theFrey: What part did you play in the UK playboy video? (apparently the net is dying with curiosity over this one, and I have been threatened with grievous bodily harm if I don’t ask)
Lex Gigeroff: Naturally, I’d like to say I played a “large” part… I’m still puzzling over that one…. (Ed. Note: Gigeroff professes himself to be as puzzled by this one as the rest of us are. He pretty much dismisses the notion that it is an other actor with the same name).
Lex Gigeroff: being an a odd kind of name, and for the moment is chalking it up to some kind of clerical error, like the Michael Fitzgerald thing. I don’t know people, he sounded sincere. He did however say that he would not rule it out in the future. Since for him, soft porn is an untapped line of work, and possibly something he will consider if his other projects don’t pan out. Hummm, he *did not* sound sincere when he said that!).
theFrey: What other projects are you working on now?
Lex Gigeroff: I’m working on a play called “A Child’s Christmas in Yemen” – I have a small writing gig I need to finish – and I have a couple of other ideas rolling around in development at present
theFrey: How did you hook up with Paul Donovan and Jeff Hirschfield?
Lex Gigeroff: PD through CKDU Radio – he had heard a sketch of mine on a comedy show. We met in 1989, worked together briefly on Buried on Sunday (91), and Life with Billy (92?). Paul then came to see me in a one-man show I did in 93, and not long after that he called me up about a “science-fiction” show he was thinking of. Summer of 94 I met Jeff when he came to NS… (Ed. Note: In 1989 Gigeroff was working at an alternate radio station (CKDU), Donovan heard him and invited him out to lunch. He asked if Gigeroff wrote, and when Gigeroff said no, he suggested that he think about it. They ran into each other occasionally and one evening Donovan came to see a one act play that Gigeroff wrote and stared in. He invited him out for a beer afterwards. Shortly thereafter Donovan cast him in Paint Cans. After that film was completed, Donovan wanted to talk to Gigeroff about a show he was thinking about. He showed him the famous Brian Downey throwing bolts at hole in the floor clips and a few pages of script for the court room scenes. While they were discussing it, Gigeroff suggested a few things, like that the court judges should be holograms, uncaring justice and all that. Donovan liked the idea and asked if he could get the money, would Gigeroff like to help out on it? Well, as we all know, Donovan was able to get his funding together, and he pulled Gigeroff and Mr. Hirschfield together and they started hashing over script ideas. He thought the killing the hero in the beginning of the movie was a master stroke, and then just when you think you know who the replacement hero is, we’ll kill him off and bring back the first guy, but, did we mention the first guy is now dead and a servant of evil? Muwhahaha.)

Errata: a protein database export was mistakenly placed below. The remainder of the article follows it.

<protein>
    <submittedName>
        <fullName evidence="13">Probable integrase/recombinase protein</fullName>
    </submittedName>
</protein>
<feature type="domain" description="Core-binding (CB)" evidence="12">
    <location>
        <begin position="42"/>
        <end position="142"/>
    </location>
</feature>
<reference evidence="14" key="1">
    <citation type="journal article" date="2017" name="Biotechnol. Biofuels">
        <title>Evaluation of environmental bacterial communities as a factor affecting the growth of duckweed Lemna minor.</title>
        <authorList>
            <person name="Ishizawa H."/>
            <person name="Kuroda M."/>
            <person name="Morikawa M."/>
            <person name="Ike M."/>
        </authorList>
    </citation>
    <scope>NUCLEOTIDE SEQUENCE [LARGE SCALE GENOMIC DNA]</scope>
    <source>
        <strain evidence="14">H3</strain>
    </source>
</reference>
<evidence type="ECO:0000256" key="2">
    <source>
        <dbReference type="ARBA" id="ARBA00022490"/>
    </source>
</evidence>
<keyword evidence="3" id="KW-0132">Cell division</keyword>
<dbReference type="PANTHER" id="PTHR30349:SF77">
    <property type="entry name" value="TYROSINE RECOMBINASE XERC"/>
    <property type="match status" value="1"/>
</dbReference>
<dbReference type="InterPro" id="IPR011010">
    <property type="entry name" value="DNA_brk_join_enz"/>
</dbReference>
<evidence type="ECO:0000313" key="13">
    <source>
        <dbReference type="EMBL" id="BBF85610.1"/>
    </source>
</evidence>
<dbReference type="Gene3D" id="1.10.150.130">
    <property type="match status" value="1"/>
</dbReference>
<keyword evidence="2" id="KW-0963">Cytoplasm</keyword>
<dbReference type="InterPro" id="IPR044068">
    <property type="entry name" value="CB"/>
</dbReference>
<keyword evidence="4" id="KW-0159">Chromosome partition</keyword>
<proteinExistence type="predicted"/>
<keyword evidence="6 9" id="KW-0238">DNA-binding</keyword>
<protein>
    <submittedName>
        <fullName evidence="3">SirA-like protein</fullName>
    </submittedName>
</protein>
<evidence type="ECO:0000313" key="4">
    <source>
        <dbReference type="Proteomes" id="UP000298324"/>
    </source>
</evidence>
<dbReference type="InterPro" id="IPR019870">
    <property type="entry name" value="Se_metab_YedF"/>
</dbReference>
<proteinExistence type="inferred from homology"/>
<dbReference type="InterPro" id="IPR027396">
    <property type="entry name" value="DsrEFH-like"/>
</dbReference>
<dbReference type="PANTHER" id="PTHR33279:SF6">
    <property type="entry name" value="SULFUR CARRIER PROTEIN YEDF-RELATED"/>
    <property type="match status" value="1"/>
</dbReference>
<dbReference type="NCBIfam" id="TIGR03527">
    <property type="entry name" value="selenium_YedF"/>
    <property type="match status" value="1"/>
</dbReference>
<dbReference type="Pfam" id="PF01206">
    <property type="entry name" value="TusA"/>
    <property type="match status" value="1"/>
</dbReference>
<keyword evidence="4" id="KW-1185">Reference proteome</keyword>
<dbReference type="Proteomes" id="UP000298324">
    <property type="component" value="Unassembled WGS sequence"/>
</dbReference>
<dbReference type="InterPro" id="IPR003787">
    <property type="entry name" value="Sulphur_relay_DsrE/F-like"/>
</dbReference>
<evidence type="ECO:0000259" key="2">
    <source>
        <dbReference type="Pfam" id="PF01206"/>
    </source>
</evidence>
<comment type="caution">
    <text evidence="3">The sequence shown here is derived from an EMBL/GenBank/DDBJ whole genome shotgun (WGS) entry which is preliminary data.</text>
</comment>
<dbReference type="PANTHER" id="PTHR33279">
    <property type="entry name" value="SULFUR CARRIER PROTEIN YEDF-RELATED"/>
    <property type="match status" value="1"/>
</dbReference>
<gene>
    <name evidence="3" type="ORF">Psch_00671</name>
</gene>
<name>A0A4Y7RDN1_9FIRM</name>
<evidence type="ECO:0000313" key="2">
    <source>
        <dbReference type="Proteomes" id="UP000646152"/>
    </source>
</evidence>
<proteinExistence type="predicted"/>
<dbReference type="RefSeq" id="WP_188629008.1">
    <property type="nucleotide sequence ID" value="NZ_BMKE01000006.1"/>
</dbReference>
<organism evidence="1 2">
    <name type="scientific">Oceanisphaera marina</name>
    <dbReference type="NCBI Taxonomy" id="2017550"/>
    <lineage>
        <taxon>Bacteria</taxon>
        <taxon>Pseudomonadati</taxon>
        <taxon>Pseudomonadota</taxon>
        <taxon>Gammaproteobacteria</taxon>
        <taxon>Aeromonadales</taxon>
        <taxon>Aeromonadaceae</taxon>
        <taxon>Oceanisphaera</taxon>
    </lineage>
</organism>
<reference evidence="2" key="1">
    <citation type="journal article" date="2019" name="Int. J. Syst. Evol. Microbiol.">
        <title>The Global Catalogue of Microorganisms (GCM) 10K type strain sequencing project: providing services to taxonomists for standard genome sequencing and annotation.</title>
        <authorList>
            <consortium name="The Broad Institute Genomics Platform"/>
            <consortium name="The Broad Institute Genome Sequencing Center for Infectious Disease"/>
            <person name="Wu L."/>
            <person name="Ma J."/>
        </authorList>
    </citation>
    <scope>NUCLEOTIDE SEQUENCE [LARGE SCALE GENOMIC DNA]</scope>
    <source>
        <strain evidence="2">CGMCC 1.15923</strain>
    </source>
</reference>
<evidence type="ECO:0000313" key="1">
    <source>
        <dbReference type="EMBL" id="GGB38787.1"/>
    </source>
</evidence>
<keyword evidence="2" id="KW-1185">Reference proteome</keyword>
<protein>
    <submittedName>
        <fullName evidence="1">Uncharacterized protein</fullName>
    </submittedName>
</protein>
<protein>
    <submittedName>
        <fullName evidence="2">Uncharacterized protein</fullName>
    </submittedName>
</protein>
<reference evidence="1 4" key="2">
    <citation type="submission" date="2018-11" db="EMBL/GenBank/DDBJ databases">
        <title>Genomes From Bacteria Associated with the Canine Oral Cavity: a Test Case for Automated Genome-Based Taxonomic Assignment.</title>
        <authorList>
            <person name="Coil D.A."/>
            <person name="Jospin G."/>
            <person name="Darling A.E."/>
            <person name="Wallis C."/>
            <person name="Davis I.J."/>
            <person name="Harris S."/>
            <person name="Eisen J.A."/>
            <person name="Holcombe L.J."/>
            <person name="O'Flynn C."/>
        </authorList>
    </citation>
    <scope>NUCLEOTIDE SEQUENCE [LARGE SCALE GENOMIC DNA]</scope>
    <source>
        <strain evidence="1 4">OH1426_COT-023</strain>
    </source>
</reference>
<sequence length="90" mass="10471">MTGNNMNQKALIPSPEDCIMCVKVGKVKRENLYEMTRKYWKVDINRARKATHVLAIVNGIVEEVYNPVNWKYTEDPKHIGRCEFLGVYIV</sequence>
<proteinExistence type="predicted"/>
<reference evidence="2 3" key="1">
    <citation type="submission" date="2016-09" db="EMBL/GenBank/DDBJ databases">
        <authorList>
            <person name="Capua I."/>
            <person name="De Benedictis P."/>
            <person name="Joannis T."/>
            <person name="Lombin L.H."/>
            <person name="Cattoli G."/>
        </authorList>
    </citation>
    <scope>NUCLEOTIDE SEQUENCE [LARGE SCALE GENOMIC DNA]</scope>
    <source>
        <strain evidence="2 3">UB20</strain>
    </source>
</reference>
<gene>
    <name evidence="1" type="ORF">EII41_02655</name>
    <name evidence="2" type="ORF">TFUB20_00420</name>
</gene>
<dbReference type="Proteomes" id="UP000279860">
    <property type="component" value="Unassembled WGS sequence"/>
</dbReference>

theFrey: Who was it that originally knew Mr. McManus?
Lex Gigeroff: MM went to drama school in Alberta with JH, but PD knew him from somewhere else.
theFrey: How did McManus figure into the creation of Lexx? He has stated that the part of Kai was sort of written for him. Was it? Did he contribute in any other ways to the development of the story?